Woodville Chronicles is a decent match-3 puzzler, but won’t offer anything you haven’t seen before.
Technically speaking, Woodville Chronicles doesn’t really do that much wrong. Presented with match-3 puzzles to complete, the resulting cash awarded can then be used to build a small village into a bustling environment. The problem is that there are plenty of other games exactly like Woodville Chronicles that do a far better job of it. Being able to switch between game types on the fly is an interesting feature, but outside of this you’d be hard-pushed to find any real uniqueness in the Woodville world.
Match-3 fanatics will know what to expect here – a board of brightly coloured symbols is randomly arranged, and the idea is to match up like-colours to break every stone tile. The game can be played either with a time limit, or at a more relaxed pace.
Matching tiles can be done in three different ways, depending on the currently selected mode. Swap mode is your classic Bejeweled 3-in-a-row style of play, while Chain mode sees you clicking and dragging to group together multiple symbols of the same colour. Group mode is similar to Chain, except that you can simply click on a colour and all the connecting blocks will go pop.
In a great twist, you’re able to switch between the different modes at any time via buttons at the bottom of the grid. Every time you change mode the grid is jumbled up, meaning when you get stuck, it’s easy to switch and continue play rather than feeling frustrated. The board can also be rotated at any point, creating even more opportunities for matches.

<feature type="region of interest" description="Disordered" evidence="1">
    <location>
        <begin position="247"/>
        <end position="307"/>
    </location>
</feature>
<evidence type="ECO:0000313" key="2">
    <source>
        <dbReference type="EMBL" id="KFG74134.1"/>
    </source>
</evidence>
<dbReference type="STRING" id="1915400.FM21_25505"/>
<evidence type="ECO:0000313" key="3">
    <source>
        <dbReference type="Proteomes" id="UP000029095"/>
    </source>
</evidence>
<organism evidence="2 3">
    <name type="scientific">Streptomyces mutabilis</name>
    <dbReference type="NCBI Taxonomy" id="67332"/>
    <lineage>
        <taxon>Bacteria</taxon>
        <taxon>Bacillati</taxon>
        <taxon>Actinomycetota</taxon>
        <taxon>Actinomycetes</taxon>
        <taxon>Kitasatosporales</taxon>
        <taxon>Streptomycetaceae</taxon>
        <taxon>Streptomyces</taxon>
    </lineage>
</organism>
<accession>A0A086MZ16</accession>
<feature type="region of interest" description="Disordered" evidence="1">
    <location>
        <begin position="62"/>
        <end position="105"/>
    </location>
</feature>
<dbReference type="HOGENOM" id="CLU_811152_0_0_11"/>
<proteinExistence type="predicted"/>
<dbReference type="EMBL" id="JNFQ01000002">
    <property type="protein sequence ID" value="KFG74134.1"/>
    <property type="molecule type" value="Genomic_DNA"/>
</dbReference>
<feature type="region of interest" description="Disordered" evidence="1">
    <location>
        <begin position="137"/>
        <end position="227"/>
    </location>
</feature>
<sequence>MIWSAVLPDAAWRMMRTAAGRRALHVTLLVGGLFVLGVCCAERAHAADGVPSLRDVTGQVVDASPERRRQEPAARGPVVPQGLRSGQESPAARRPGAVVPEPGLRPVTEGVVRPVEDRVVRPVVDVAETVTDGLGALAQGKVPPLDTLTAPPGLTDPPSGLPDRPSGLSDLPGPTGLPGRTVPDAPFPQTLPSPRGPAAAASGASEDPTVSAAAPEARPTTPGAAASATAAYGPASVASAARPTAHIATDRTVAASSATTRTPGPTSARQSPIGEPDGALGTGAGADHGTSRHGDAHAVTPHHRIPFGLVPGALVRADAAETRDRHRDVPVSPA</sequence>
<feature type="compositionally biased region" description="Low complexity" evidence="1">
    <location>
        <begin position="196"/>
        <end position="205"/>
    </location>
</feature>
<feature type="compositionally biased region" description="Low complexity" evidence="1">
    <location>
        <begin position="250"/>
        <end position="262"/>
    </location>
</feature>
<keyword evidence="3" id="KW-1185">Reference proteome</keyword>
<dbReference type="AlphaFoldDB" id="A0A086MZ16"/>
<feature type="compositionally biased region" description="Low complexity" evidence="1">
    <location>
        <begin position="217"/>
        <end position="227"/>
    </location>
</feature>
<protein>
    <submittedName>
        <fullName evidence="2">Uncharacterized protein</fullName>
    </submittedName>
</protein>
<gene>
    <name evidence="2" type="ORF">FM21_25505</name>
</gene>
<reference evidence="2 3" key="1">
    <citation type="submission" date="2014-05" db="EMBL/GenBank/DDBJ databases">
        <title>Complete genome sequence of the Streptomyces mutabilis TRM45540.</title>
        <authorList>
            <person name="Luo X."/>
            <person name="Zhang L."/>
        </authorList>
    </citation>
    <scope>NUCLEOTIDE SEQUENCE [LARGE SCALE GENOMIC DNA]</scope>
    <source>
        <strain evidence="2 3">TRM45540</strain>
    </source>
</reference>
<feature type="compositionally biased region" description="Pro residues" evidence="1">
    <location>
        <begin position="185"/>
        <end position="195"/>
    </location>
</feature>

Five special powers are available for mixing the game up, granting you the ability to clear whole rows and remove every colour of your choosing. Again, it all works well to keep the game flowing smoothly. Once you’ve completed a level, you’re then given the option to play a quick bonus game that involves moving a key through the grid and into a lock, adding a whole new element to the board.
Finally, once the match-3 game is over, your collected cash can then be used to purchase buildings for your village. Then it’s back into another match-3 puzzle to earn some more moolah and keep your villagers happy.
It’s all perfectly playable, but by no means the best of its kind. The recent Heroes of Kalevala, for example, did a far better job of village construction, offering multiple buildings at the same time and buzzing with far more personality. It also put forward a storyline to couple everything together, whereas Woodville Chronicles features no such tale.
Building up your village also takes far too long in Woodville Chronicles. You’ll need to play around fifteen match-3 puzzles before you can even unlock the first three buildings, and this slow growth really sucks the life out of what could potentially have been an intriguing expansion to watch.
If you adore your match-3 games, you may well enjoy what Woodville Chronicles has to offer. However, we’d suggest downloading the demo first, as the available content will not be to everyone’s tastes.